The ST3 Neurology Interview is currently an OSCE style, station-based interview consisting of three stations. Each station has predefined topics (see below) on which you will be assessed. Ten minutes is allocated to each station, with a rest station of five minutes in between. Several candidates will be interviewed on a carousel basis however only one candidate will attend each station at any one time. You could potentially start on any one of the stations. This post is written in combination with our Neurology ST3 Interview Question Bank to help you prepare.
Neurology ST3 Interview Stations
Station 1– Commitment to Specialty / Achievements and Portfolio
Important – please see our guide to setting out your portfolio.
Your portfolio will be scrutinised against the achievements you claimed in shortlisting. Be aware that interviewers will be looking specifically to see if there are probity claims, so do make sure that all claimed achievements are clearly highlighted.
Marks will be awarded for evidence of career progression (i.e. achievements commensurate for time out of medical school) and commitment to the speciality. High marks tend to be awarded for candidates scoring broadly across categories (i.e. achievements with publications, leadership, medical education, audit/QIP etc.) rather than in just one area.
You will most likely be asked to talk about your career progression and why you wish to pursue a career in Neurology. This is an opportunity to highlight the achievements in your portfolio and say why they make you want to be a neurologist.
The conversation may then change to your awareness of hot topics within the specialty. These will naturally vary year on year. See our tips on where to find the most up to date information.
Station 2– Clinical Scenario / Communication
This station usually starts with a primer sentence which will be given to the candidate in the rest station immediately prior to entering the station. You will be given a card with a sentence on it and a few minutes to plan your answer before entering the interview room. There is no opportunity to take notes.
The case will usually centre around a key topic in the neurology curriculum, however it will be one that any candidate on the completion of CMT should be able to discuss. For examples check out our Neurology ST3 Interview Question Bank.
Marks will be awarded from your discussion around the key issues relating to the case. A good CMT candidate will score 3/5, an excellent answer (5/5) would be one you’d expect a registrar in the specialty to give. If your answer explores the areas they’re looking for but requires some prompting, you will most likely achieve a 4/5.
After a brief discussion on the case, the scenario will likely change into a communication scenario. This may be on the same topic but may also be different.
Station 3– Presentation / Professionalism & Governance
You will be expected to present an interesting (neurological!) case you’ve been involved with. This doesn’t have to be ground-breaking stuff; any case that you found interesting personally will do. Choose wisely.
The interviewers will expect you to present the case over 3 minutes, with two minutes of discussion. This will be without multimedia back up: imagine presenting a patient over a cup of coffee. Two minutes for questioning will then ensue, so make sure you get across the salient points. If you know the diagnosis, be prepared to discuss differentials and treatments. Your knowledge of the in-depth particulars are not being assessed; rather the interviewers are looking for a clear communication style and that you recognise the learning points of the case being presented.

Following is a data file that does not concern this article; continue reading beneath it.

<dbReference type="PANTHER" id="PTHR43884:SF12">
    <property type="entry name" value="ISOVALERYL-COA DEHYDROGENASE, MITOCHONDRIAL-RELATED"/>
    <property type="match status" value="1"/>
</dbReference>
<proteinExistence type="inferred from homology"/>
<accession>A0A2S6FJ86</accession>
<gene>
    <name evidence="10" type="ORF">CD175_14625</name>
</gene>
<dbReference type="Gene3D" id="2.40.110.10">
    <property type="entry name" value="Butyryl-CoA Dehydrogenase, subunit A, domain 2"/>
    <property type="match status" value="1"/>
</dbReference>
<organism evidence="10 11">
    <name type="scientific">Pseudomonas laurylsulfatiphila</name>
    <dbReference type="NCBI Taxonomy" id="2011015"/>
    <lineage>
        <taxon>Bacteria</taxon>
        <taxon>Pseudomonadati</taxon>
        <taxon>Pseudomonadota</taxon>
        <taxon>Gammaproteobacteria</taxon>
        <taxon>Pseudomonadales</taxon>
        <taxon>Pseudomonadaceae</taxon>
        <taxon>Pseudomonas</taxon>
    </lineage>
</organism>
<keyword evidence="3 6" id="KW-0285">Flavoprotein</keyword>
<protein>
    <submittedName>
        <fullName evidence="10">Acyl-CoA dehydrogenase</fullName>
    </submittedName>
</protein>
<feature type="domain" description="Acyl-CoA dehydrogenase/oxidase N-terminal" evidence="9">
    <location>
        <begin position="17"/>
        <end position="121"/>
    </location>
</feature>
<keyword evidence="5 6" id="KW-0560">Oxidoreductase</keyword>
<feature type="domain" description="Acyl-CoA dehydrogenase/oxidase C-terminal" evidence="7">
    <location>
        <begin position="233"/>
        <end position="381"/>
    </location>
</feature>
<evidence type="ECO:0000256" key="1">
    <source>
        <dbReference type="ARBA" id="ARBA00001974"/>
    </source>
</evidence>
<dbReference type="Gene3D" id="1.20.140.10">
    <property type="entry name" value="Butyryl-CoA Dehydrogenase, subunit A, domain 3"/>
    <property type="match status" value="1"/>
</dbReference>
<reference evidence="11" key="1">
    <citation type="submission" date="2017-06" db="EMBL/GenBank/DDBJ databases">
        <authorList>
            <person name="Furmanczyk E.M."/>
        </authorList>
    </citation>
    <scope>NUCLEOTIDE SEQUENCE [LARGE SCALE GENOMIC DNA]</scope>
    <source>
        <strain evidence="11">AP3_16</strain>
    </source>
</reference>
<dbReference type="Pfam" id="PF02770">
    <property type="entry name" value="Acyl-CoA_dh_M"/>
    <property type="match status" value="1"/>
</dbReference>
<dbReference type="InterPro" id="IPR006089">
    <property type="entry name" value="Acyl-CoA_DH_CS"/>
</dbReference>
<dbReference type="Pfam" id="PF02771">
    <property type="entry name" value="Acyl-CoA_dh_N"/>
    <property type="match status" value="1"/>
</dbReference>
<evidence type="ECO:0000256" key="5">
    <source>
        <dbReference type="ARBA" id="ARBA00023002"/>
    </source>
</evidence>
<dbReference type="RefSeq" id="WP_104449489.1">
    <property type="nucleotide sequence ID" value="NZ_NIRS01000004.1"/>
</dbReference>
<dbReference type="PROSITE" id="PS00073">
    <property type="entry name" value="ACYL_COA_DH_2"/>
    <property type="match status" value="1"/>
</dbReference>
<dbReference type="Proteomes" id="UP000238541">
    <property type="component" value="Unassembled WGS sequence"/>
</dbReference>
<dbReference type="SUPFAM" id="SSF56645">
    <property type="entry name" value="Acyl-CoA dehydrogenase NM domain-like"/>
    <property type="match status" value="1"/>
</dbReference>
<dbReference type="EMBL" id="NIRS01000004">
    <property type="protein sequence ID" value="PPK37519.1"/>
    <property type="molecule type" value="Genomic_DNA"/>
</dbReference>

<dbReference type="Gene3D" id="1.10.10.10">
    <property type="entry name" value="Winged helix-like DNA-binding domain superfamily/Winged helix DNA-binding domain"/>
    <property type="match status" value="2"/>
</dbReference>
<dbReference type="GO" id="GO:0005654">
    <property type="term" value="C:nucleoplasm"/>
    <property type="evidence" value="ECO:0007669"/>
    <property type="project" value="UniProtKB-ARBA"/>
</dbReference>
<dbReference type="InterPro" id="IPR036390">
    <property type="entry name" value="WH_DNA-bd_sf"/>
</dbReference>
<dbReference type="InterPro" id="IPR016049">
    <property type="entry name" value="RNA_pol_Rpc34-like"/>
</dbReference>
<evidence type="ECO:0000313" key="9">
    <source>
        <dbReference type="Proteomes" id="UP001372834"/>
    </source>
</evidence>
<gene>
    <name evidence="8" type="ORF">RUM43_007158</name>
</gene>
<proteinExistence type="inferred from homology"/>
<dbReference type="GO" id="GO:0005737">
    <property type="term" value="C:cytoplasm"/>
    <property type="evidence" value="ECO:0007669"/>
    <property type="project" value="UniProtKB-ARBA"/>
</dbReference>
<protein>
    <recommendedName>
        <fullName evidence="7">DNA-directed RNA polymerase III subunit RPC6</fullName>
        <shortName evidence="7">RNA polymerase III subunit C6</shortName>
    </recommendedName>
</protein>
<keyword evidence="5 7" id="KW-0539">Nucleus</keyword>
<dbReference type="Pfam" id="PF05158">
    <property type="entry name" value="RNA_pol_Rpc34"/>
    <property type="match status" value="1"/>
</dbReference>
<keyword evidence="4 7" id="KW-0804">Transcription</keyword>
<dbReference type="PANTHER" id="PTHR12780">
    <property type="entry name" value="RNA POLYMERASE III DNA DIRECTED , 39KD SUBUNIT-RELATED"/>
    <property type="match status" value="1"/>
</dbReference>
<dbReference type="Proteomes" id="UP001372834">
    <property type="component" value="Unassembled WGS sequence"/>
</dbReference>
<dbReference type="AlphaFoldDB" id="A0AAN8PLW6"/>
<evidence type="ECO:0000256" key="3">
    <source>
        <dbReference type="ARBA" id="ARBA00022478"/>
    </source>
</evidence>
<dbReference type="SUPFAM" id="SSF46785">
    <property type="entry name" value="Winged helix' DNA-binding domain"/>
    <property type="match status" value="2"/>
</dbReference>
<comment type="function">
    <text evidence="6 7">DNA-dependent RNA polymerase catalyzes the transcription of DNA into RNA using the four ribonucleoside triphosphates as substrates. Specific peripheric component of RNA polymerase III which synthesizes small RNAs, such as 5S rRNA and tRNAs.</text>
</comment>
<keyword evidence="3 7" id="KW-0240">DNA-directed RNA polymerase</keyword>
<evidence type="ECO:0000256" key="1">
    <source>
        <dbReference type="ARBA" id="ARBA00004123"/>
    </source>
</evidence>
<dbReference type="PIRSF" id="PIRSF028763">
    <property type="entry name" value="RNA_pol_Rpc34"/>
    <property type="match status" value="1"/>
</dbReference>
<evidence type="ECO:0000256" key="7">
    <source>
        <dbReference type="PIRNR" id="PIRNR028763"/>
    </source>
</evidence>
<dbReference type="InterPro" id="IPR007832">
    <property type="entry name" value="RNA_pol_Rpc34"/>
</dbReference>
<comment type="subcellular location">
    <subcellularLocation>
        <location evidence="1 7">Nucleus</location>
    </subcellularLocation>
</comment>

Tips for success; practice in front of a mirror and film yourself. If you practice with a timer, make sure you bring a watch to interview as you will not be permitted your mobile phone in the interview carousel.
As for professionalism and governance; questions will centre around your understanding of professionalism and standards in the specialty; knowledge of professional bodies involved in the practice of the speciality, recent publications related to the above and also general aspects of governance. Successful candidates will reflect their own experience in their answers; e.g. if asked about improving or identifying a problem within a service, you may wish to talk about the QIP you led the year previously and what the next steps are…..
At each station there will be two markers (usually consultant neurologists) present. On occasion, a third examiner will be present. This is usually for quality control to ensure a fair process, or a lay representative. They will usually not be involved in asking questions or marking the candidate but are there to ensure consistency over the two days of interviews.
For each of the six topics above, each marker is asked to rate the candidate out of 5. This means there is a total of 60 points on offer. As a guide, marks are awarded according to the following quality markers:
0/1 – very poor answer; does not grasp concept.
2 – Poor answer; falls below standard required for commencement of ST3
3 – Average Answer; Standard expected of an average candidate completing CMT
4 – Good Answer; Above average ability
5 – Excellent Answer; a high performing trainee.
Final points from the interview will be processed through a predefined formulae to combine the interview score with your short list score. The final mark will be published /100. The process of this and the formulae are available on the ST3 recruitment website.
Of note, candidates scoring ≤2 points from three separate markers will automatically be ranked as unappointable to an ST3 post.
Check out all our Neurology ST3 Interview resources.